Private health care can offer several advantages for the patient and their employer alike. If you’re unsure whether to invest in business health insurance, consider how the following benefits could help your firm:
- employees have faster access to appointments, treatment and surgeries, bypassing NHS waiting lists
- out-patient treatment can encourage long-term recovery
- cover for treatments not available through the NHS, which may contribute to better recovery
- the option for employees to choose the hospital where they receive treatment
- access to mental health services without the notoriously long waiting times
- increased flexibility for employees over where and when they receive treatment, making it easier to plan their appointments around their work and personal commitments.
Business health insurance is available for start-ups and international corporations alike. Based on the benefits it can offer to staff, the savings companies can make and its popularity among job-seekers, it ought to be a consideration for any company.
How much cover do I need?
As this is an optional form of insurance, there’s no guideline to how much cover your business needs. Of course, the more comprehensive cover you choose, the more benefits to your staff, which could mean better long-term savings for your company if it could contribute to fewer sick days and a happier team.
When determining the level of cover you require, consider the needs of your employees. Companies in specific industries may have a greater need for certain features of cover. Access to opticians, for example, might be especially relevant to your firm if your staff spend extended periods looking at screens.
Another element to consider is opting for a policy that includes mental health care. Around 300,000 employees quit work every year due to long-term mental health struggles, and 1 in 3 SME staff members reported that they’d taken sick leave due to a mental health condition or stress, according to a 2019 study. Accessing mental health support, care, and treatment is notoriously difficult, typically consisting of an arduous referral process and extensive waiting periods. Taking out a policy with mental health care included can drastically increase the wellbeing of your employees and could be a worthwhile investment for the business, too, to retain your employees and keep them as happy and healthy as possible.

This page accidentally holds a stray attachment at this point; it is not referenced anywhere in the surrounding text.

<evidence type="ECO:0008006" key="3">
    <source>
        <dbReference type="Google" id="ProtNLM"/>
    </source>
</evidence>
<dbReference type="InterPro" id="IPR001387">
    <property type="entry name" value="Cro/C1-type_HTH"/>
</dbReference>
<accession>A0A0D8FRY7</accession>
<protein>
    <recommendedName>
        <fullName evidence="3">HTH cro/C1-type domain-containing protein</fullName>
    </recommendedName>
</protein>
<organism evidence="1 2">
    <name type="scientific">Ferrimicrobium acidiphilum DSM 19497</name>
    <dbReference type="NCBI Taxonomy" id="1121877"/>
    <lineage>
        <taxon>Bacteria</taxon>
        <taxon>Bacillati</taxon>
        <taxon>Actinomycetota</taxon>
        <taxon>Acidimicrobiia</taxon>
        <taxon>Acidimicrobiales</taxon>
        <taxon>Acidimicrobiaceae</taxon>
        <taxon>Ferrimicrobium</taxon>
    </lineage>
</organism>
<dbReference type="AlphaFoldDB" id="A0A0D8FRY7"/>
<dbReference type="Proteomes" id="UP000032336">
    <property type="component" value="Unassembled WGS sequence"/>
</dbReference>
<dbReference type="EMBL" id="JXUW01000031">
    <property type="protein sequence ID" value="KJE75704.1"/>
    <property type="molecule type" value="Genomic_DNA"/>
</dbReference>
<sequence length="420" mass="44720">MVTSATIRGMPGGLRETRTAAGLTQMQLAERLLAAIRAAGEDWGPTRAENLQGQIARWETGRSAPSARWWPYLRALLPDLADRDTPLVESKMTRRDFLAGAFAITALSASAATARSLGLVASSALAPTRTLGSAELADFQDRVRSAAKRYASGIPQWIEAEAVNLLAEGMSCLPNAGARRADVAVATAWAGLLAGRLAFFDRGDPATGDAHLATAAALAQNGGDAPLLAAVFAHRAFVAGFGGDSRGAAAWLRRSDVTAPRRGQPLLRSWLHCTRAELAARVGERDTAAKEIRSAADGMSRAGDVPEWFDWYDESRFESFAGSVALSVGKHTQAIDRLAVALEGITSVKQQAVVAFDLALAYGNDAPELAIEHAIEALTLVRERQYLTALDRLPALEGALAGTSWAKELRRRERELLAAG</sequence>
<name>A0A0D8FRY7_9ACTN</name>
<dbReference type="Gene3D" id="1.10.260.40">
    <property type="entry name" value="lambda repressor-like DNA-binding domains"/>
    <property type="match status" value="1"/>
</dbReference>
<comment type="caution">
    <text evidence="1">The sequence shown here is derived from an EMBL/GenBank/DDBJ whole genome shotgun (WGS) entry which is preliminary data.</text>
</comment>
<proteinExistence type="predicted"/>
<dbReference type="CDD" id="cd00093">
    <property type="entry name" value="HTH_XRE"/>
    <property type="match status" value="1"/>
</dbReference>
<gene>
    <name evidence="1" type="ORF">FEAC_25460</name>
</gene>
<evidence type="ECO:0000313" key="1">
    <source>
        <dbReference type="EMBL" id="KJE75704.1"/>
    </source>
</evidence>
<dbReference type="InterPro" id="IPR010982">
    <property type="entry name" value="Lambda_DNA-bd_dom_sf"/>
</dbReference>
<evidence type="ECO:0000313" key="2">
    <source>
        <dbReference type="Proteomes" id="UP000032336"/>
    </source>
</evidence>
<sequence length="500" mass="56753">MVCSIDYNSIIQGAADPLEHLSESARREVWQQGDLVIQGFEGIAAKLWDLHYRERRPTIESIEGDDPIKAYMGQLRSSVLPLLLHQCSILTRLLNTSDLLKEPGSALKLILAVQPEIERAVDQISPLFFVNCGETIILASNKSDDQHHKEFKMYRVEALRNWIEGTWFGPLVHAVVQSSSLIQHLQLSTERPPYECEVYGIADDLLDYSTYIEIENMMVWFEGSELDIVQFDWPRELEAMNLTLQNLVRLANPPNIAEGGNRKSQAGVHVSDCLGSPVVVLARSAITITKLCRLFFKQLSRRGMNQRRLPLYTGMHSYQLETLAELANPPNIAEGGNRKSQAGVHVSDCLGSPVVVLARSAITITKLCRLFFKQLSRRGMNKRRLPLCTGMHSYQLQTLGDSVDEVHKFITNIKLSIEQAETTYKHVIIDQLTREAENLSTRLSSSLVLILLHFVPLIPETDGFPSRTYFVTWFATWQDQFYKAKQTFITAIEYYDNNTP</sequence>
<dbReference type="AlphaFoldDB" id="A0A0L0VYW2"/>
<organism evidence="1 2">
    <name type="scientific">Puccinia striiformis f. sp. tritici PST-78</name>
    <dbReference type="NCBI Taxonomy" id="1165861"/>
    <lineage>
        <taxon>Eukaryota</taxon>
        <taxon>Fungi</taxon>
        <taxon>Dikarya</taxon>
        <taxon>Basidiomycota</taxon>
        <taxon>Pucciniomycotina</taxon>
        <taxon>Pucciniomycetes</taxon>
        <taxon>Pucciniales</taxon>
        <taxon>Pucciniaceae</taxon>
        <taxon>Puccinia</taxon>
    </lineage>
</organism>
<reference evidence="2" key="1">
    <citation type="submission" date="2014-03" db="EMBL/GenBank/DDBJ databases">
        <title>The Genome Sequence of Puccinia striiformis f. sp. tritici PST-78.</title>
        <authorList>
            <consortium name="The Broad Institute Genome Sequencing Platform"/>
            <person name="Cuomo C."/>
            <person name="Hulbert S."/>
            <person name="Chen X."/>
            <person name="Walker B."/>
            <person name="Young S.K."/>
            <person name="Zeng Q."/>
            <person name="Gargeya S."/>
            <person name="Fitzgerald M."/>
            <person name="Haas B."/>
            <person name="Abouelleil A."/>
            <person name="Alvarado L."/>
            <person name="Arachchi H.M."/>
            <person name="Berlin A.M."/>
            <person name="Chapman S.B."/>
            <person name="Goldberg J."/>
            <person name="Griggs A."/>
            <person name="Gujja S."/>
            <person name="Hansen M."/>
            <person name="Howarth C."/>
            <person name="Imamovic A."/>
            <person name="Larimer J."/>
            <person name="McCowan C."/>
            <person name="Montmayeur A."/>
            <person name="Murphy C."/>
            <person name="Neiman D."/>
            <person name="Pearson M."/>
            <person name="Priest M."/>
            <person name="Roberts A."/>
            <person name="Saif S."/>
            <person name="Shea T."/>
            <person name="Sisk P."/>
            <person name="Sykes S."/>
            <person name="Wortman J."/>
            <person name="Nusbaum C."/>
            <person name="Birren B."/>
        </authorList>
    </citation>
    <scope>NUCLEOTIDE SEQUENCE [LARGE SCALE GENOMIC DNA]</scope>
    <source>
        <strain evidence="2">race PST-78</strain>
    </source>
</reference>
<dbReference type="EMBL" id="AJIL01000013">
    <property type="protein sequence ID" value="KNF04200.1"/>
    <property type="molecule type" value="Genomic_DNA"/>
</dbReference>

How much does business health insurance cost?
The price you pay for your business health insurance depends on a multitude of factors relating to the business itself, and the individuals you wish to insure. Typical considerations that insurers will use to assess your risk and determine a rate for your premiums are:
- the size of the group you want to insure. Although there is an individual cost per employee, the larger the group, the greater the discount tends to be, which can lower the cost per employee
- the age of employees. Typically, younger employees are cheaper to insure than older people
- the occupation of your employees. Some jobs carrier a higher risk of illness or injury, which can boost the price of your premiums